Menstrual cycle isn’t always regular, some women get their periods right on schedule every 28±7 days, while other women’s cycles are easily changing. Although this change is not usually a problem, but once it occurs frequently and influences your body and cause health problems, you need to go to a practitioner and look for treatments.
Irregular menstruation cycle contains Missed, Early or late periods, menostaxis, etc.
Causes of Irregular Periods
In many cases, irregular periods are related to a condition called anovulation. Sometimes an irregular period may be due to subtler hormone imbalances. You may still be ovulating, but the timing of your ovulation can vary greatly month to month. This is because lifestyle and medical conditions can influence your menstrual cycle.
The following factors can trigger irregular or missed periods:
Extreme exercise or dieting. Exercising too much can throw off the timing of menstrual bleeding and sometimes stop it. “It’s common for endurance athletes to have missed periods,” says Autry. Being underweight, whether from extreme exercise, dieting, an eating disorder, or illness, can have the same effect.
Stress. Chronic stress or even short-term anxiety about a specific problem can wreak havoc with your hormone balance, causing a missed period and irregular cycle.
The pill.Birth control pills can make your periods lighter, or cause you to miss periods or have less or more frequent periods — or even no periods at all.
Polycystic ovary syndrome (PCOS). This medical condition causes tiny cysts to form on ovaries, interfering with regular ovulation. Women with PCOS usually have a history of irregular periods. In addition to causing infertility, PCOS can increase the risk of diabetes and heart disease.
Other illnesses. Thyroid disorders can cause irregular periods if blood levels of the thyroid hormone go too low or too high. Other health conditions that may cause an irregular cycle include sexually transmitted diseases, diabetes, fibroids, eating disorders, and endometriosis.
Age. When teens first start having periods, their menstrual cycles may not always be on the same schedule every month. It may take several years to settle into a pattern. In addition, missed periods and lighter or heavier periods are common as women near menopause.
When Should You Be Concerned About an Irregular Period?
A missed or irregular period may be the first clue that you have a condition that needs medical attention. “If you have consistently irregular periods, you should be evaluated for PCOS,” says Autry. “PCOS affects up to 10 percent of women of reproductive age.”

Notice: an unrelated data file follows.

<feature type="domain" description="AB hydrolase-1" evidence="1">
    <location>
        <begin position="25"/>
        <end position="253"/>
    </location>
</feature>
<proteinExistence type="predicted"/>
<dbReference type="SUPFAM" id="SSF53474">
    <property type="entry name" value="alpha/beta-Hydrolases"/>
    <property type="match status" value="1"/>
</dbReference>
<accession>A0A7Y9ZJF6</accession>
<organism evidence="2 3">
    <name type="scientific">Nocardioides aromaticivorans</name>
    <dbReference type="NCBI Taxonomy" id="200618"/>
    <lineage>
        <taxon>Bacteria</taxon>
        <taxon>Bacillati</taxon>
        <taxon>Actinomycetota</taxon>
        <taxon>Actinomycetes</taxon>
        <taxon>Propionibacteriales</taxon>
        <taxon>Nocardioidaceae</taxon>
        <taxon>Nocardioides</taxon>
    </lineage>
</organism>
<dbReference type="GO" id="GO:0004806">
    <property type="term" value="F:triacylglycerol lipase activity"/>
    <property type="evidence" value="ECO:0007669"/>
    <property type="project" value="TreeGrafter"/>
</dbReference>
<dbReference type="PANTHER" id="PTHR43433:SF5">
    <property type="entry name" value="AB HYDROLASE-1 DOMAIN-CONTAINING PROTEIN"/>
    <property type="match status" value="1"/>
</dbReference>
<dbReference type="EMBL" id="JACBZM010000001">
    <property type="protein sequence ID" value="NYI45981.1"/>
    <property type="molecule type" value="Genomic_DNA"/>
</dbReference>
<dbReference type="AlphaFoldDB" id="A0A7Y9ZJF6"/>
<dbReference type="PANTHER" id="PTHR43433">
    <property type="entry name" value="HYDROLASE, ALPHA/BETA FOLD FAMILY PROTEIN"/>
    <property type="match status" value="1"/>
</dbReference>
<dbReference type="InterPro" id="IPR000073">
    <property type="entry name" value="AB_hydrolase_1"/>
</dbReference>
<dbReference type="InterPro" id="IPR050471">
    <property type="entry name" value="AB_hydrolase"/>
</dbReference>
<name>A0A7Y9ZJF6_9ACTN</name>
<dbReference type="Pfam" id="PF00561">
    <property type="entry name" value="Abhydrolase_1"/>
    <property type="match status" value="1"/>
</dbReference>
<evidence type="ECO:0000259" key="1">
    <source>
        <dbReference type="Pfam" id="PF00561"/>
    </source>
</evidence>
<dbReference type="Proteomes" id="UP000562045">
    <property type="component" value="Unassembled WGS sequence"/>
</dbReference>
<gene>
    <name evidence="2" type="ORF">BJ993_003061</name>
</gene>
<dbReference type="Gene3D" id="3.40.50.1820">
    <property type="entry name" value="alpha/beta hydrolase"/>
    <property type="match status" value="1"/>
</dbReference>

You should also be screened for thyroid disorders and other diseases that may be linked to irregular periods.
An irregular cycle can also make it more difficult to get pregnant, especially if you’re not ovulating every month. Your doctor can run tests to see if you’re ovulating. Women with irregular periods who are trying to have a baby are sometimes prescribed fertility drugs to increase ovulation. “While it’s possible to get pregnant on your own if you have irregular periods, it’s still a good idea to be checked out by a doctor just to make sure that nothing serious is going on,” recommends Autry.
Prevention and Treatment of Irregular Periods
If stress is a possible culprit in your irregular cycle, try stress management techniques, such as meditation, yoga, tai chi, visualization, and biofeedback. Avoid over-exercising and try not to diet excessively, as doing so can interfere with your menstrual cycle.
Oral contraceptive pills may be prescribed to get your period back on track. But if you’d rather travel the natural treatment road, consider black cohosh. This medicinal herb is sometimes used for menstrual irregularities and premenstrual syndrome, though rigorous scientific studies haven’t verified these properties. Black cohash should not be used if you have any symptoms of or a past history of liver disease.
You may have heard that completely darkening your room at night will help regulate menstrual cycles — but whether it really works is unknown.
A couple of irregular periods per year are usually nothing to worry about. Any more than that, and you should see a doctor to be sure an ovulation problem or health condition isn’t the cause. However, you might want to rule out pregnancy first. “If you’ve had sexual relations in the past month, take a home pregnancy test first,” advises Autry. If the test is negative, then you can explore other options and talk to your doctor about how to get your menstrual cycle back on track.